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The passenger steam ship RMS Titanic was built in Belfast, Northern Ireland and, at 270 metres long, it was the biggest ship of its day. Click here for an interesting video on "How big was the Titanic and how was it built". On the 15th April 1912, on its very first voyage, the ship collided with an iceberg and sank. More than 1500 people drowned.
You will find a ebook story called "The Titanic Survivor" by Paul Shipton on the Oxford Owl website. It's about a real boy, Harold Bride, who survived the Titanic disaster. You will have to register with an email address, but it's well worth it as there are around 250 free ebooks for children up to the age of 11. When you open the above link, click on "Reading" then "250 ebooks" then on the "Age 7-9" category. After you read the book together you might like to talk with your child about the story - here are some questions from Oxford Owl to help you.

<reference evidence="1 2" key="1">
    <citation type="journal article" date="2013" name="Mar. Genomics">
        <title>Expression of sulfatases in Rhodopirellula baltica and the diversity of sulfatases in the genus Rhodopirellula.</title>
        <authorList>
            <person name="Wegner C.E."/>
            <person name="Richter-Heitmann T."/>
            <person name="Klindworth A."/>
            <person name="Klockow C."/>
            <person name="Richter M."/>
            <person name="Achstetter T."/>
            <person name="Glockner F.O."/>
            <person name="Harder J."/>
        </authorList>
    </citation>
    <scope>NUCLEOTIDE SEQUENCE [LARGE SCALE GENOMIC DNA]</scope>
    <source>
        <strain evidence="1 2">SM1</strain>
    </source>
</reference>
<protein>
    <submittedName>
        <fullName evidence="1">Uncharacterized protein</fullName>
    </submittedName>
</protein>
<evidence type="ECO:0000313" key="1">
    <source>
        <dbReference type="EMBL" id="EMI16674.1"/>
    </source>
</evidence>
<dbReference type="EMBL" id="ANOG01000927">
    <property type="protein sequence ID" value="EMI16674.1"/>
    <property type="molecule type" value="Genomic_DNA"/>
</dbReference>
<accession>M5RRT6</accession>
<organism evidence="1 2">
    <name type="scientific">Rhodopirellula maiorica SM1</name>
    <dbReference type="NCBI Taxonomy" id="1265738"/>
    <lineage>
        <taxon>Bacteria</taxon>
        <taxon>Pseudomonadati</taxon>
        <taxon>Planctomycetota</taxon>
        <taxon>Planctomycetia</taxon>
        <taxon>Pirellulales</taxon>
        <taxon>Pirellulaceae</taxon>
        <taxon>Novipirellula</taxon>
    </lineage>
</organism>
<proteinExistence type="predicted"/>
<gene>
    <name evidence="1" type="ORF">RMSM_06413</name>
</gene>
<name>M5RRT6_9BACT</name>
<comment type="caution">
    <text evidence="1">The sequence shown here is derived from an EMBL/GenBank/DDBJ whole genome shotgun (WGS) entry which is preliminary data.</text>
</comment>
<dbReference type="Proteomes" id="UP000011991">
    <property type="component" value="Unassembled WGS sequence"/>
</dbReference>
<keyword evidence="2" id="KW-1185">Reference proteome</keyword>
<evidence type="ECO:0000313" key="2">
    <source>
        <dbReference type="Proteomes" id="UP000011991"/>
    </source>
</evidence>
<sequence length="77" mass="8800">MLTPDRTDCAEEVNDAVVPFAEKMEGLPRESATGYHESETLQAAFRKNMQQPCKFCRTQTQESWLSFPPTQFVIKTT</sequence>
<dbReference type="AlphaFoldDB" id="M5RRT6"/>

For some fascinating first hand accounts from survivors (using their actual words, but played by actors) click here.
If you get a chance you might like to take your children to Titanic Belfast, a great visitor experience.
Reading is like a muscle – the more your child practises it the stronger their ability to read becomes. Reading with your child, encouraging them and giving them space to read makes reading part of their everyday lives.
Talk to your child about which books they liked and what they think would be good to read next. Look out for other activities for your child’s age group in your local library.
Use magazines and newspapers for ideas, words and facts. Use the pictures as well as the words. Show your child different types of books - storybooks but also poetry and factual books for children, for example on nature, animals or insects. Encourage your child’s interest in reading about topics they enjoy, for example animals, music and football. Enjoying reading is the most important thing.
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